Liverpool are set to sign Japan and Stuttgart captain Wataru Endo in a £16M deal. It’s a move that it’s fair to say nobody saw coming and the reintroduction of an unexpectedly veteran presence for a side that lost two key midfield veterans this summer. On paper, it’s also hard to imagine a better profile to fill Liverpool’s defensive midfield gap, with the only real questions being age and how long it might take to adjust to the demands of playing in a Jürgen Klopp side.
Defensive Midfielder | VfB Stuttgart
DOB: February 9, 1993 (30) | Height 5’10” (178cm)
2022-23: 40 appearances (3,523 min) | 6g/5a
Combativeness, tenacity, leadership, and a massive engine. Even before digging into the numbers, those are the things one notices about Wataru Endo any time he plays for Japan or Stuttgart. He’s a player who captains club and country. He’s a player who leaves it all on the pitch no matter the opponent or situation. His got that dawg in him levels are well and truly off the charts.
Since helping to take Stuttgart back to the Bundesliga in 2020-21, no midfielder has won more aerial duels or completed more headed clearances than Endo. In that time, amongst Bundesliga midfielders he’s also made the second-most successful tackles and the second-most possession regains. He’s a player strong at both defensive transitions and attacking transitions, fully capable of both winning the ball back and then knowing when to slow things down with a simple pass or when to quickly spring the counter.
In a Stuttgart side without much creative talent in midfield, Endo has regularly been called on to not only be their primary defensive presence but also at times the primary midfield playmaker. That resulted in progressive passing numbers last season—by volume, xA/90 created, and completion rate metrics—that were nearly identical to fellow new Liverpool midfield signing Alexis Mac Allister. Endo isn’t just in midfield to screen the defence and make tackles, and with Liverpool stacked with attacking talent further up the pitch he should be able to do some damage as a deep-lying playmaker.
He also has a long-range screamer or two in his locker and doesn’t look out of place when he decides to make a late drive to crash the penalty area, while for those fond of basing player valuations around World Cup performances, Endo was stellar against Luka Modric and Croatia’s midfield in a semi-final that ended 1-1 after 120 minutes and only saw Croatia advance past Japan on penalties.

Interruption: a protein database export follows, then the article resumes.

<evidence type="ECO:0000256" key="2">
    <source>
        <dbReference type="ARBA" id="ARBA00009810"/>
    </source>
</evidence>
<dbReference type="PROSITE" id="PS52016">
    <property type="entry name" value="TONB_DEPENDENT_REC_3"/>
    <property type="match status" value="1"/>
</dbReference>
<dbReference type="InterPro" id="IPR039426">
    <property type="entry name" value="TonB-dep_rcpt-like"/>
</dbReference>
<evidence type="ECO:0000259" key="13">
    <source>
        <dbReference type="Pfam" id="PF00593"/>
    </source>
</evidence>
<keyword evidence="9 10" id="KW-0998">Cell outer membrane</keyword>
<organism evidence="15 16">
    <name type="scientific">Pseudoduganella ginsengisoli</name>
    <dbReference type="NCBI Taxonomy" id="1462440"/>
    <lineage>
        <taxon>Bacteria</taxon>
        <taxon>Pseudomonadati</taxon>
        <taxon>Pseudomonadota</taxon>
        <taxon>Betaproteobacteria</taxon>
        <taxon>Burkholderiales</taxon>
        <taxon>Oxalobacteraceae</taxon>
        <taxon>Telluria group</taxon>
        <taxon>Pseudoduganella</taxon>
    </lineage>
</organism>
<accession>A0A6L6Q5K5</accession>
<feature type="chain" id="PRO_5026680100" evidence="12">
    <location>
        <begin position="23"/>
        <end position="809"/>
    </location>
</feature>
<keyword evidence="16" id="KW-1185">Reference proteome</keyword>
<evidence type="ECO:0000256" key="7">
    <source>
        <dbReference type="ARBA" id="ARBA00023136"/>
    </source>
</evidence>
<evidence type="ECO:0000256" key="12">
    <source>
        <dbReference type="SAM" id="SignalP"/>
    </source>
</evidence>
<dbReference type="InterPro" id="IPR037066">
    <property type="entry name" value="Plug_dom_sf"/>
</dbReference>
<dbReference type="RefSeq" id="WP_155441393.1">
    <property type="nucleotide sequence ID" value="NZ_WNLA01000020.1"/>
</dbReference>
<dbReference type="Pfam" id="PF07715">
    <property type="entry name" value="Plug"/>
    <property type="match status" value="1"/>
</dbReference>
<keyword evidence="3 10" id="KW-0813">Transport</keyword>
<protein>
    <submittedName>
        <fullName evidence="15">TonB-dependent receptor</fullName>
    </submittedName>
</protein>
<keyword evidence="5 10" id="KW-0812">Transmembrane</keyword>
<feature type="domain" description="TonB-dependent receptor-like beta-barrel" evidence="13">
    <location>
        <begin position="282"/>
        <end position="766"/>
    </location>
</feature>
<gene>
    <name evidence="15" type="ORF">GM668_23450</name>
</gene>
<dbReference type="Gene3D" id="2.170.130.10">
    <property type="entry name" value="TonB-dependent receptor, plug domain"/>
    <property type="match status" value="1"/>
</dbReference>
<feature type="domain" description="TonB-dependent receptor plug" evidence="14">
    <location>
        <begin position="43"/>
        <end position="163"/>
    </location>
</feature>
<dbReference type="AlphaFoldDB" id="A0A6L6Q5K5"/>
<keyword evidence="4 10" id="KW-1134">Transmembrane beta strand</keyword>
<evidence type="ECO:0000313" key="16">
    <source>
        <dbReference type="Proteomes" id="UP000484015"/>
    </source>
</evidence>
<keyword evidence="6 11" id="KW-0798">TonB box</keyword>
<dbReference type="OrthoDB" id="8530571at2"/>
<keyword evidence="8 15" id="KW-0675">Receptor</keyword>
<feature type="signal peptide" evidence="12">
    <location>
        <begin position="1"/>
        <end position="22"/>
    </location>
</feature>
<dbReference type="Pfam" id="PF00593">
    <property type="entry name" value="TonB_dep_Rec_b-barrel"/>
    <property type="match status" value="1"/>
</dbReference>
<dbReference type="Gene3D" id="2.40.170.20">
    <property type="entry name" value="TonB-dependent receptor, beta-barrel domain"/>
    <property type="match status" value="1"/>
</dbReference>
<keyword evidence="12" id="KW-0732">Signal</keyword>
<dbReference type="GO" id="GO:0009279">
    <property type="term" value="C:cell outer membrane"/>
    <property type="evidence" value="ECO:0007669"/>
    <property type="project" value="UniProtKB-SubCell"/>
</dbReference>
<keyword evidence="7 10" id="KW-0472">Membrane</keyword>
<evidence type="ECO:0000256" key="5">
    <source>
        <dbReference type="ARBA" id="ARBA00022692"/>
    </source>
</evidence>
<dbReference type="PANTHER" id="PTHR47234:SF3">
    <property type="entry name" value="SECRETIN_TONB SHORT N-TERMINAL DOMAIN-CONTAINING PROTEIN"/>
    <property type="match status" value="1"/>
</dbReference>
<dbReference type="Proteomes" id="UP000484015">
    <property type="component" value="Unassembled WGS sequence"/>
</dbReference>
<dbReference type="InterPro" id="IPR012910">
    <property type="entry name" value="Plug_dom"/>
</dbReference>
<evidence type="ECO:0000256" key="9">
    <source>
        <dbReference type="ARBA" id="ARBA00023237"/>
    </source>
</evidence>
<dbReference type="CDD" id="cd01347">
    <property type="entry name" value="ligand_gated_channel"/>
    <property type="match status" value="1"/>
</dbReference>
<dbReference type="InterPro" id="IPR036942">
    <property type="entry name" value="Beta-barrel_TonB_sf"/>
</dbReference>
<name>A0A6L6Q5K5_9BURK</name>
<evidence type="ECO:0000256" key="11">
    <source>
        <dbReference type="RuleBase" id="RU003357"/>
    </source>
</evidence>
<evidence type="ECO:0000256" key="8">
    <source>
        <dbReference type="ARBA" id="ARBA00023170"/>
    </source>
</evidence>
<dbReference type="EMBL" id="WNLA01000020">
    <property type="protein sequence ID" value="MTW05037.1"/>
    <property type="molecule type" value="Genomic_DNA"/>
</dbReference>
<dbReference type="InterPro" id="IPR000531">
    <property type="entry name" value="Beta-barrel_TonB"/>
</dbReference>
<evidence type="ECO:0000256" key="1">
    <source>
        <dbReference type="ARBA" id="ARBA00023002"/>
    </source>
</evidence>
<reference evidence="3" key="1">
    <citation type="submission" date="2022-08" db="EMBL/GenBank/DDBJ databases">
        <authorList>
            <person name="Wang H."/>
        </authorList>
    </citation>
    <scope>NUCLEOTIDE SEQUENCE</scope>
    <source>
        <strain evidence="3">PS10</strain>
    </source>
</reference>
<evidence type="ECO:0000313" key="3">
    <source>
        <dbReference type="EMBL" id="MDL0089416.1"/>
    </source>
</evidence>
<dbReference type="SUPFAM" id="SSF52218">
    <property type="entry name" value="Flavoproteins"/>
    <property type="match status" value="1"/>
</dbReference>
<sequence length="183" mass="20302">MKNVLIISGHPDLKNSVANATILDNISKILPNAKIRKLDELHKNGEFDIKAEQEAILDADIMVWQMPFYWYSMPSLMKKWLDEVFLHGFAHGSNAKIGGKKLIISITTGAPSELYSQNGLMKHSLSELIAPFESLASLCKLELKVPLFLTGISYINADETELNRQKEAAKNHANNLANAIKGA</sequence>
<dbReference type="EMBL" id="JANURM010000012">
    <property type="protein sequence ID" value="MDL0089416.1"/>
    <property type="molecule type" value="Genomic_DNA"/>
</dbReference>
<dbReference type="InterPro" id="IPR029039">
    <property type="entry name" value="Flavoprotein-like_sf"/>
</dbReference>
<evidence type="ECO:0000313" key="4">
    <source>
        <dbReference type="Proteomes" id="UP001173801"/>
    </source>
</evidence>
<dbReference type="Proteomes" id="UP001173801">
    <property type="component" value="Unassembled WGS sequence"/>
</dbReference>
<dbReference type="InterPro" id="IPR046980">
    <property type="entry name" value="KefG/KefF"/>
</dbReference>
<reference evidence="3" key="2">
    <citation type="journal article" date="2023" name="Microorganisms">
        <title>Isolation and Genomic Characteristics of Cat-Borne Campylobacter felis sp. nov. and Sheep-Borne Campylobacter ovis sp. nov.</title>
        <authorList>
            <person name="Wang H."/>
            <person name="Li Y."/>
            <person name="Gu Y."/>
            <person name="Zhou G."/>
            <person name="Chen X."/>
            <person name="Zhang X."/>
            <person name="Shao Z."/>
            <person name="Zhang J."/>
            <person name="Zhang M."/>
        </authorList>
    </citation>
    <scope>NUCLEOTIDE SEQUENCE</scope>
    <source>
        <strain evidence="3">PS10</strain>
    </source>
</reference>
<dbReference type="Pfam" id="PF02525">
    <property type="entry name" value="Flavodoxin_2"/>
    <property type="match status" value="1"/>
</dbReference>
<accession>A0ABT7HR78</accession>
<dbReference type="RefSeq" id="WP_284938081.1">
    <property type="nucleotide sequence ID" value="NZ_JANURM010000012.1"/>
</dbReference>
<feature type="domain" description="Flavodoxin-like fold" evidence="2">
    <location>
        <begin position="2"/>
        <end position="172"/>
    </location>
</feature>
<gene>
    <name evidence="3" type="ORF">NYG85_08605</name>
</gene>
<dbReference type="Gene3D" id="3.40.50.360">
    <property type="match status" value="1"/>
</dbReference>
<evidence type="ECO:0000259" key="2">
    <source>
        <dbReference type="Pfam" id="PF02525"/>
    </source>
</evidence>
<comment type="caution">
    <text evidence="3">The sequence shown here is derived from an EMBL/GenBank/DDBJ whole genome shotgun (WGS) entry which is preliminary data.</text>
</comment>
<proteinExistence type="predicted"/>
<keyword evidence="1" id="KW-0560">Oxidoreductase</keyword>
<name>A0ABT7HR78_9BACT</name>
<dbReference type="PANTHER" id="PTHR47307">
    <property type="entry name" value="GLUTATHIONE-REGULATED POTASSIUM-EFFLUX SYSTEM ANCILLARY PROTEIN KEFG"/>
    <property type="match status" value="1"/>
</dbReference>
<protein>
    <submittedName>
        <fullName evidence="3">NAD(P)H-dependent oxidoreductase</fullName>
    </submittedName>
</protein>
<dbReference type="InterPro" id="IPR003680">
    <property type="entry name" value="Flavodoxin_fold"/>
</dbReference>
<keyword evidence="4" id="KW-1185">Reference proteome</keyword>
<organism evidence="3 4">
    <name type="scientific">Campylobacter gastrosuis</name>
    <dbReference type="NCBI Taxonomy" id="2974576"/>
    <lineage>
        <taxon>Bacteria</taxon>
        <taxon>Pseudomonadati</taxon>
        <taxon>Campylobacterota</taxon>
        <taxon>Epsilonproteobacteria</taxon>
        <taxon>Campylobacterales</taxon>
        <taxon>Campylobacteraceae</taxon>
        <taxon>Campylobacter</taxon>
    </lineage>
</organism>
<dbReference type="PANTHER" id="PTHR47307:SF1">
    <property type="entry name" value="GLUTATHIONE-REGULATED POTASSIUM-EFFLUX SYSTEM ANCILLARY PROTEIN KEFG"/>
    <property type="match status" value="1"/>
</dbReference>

All of that adds up to a player who has some useful flexibility while being good enough as a defensive midfield specialist, at least on paper and assuming he makes the transition to a new club and league quickly, to start today for a side with Liverpool’s aspirations.
Since 2020-21, no Bundesliga midfielder has played more minutes. In fact, over the past three seasons, Endo has played 96% of available minutes for Stuttgart. That could be read as a positive, confirmation of his status as an exceptionally robust player with a massive engine. It’s probably fair to ask, though, just how much he has left in the tank moving to the Premier League at 30 years of age, and his defensive numbers did drop off a little last year compared to the previous two.
Additionally, while some have pointed to Endo’s positional flexibility as a plus, for Liverpool it’s probably worth noting his flexibility likely doesn’t extend far beyond midfield. He has in the past played at centre half and fullback, but it’s been a long time since he’s done either with any kind of regularity and his average height would likely be a liability for Liverpool at centre half no matter how much he over-performs expectations aerially as a midfielder.
As for filling in at fullback, Endo can better be described as quick than fast, which is to say that he’s highly mobile and accelerates quickly. Combined with his engine, it makes him a player capable of covering a great deal of ground shuttling around midfield all day, able to plug gaps and close effectively on late-developing threats. However, he’s not a player one would expect to win many races over distance against high quality wingers and opposition fullbacks on the touchline.
There’s also now the Asian Cup to worry about, scheduled roughly at the same time as the Africa Cup of Nations and running from early January to early February in the new year.
If Endo was four or five years younger, with his statistical profile and reputation as a leader, he would have been on every Liverpool fan’s defensive midfielder wishlist. He’s not four or five years younger, of course, but then not every signing has to be a player with upside who can start for the next eight seasons, and if the club believe they can get two or three good years out of the Japanese international for a reasonable fee and wages, it’s an easy deal to like.
He arrives to, essentially, fill the role for the coming season that the club headed into the summer expecting Fabinho to take while bringing enough flexibility to fill in at the eight—or in a severe injury crisis perhaps to drop back—and everything about his profile suggests he can fill that role, maybe even to a higher level even than Fabinho did in 2022-23 given the Brazilian’s unexpectedly steep physical decline. The big question, perhaps, is what Endo’s own decline curve might look like and how long it might take him to get up to speed and integrate into a Jürgen Klopp side.
Signing him should at least now mean there’s no risk of Liverpool panicking and overpaying for a defensive midfielder with obvious fit issues, though, be it the defensively excellent but terrible on the ball and wildly over-priced João Palhinha or the defensively limited but excellent at ball progressions Sofyan Amrabat or the pretty good at everything but unable to stay healthy Tyler Adams. Even for those who can’t find a way to get excited about the Endo transfer on its own merits, that should be enough to view it in a positive light.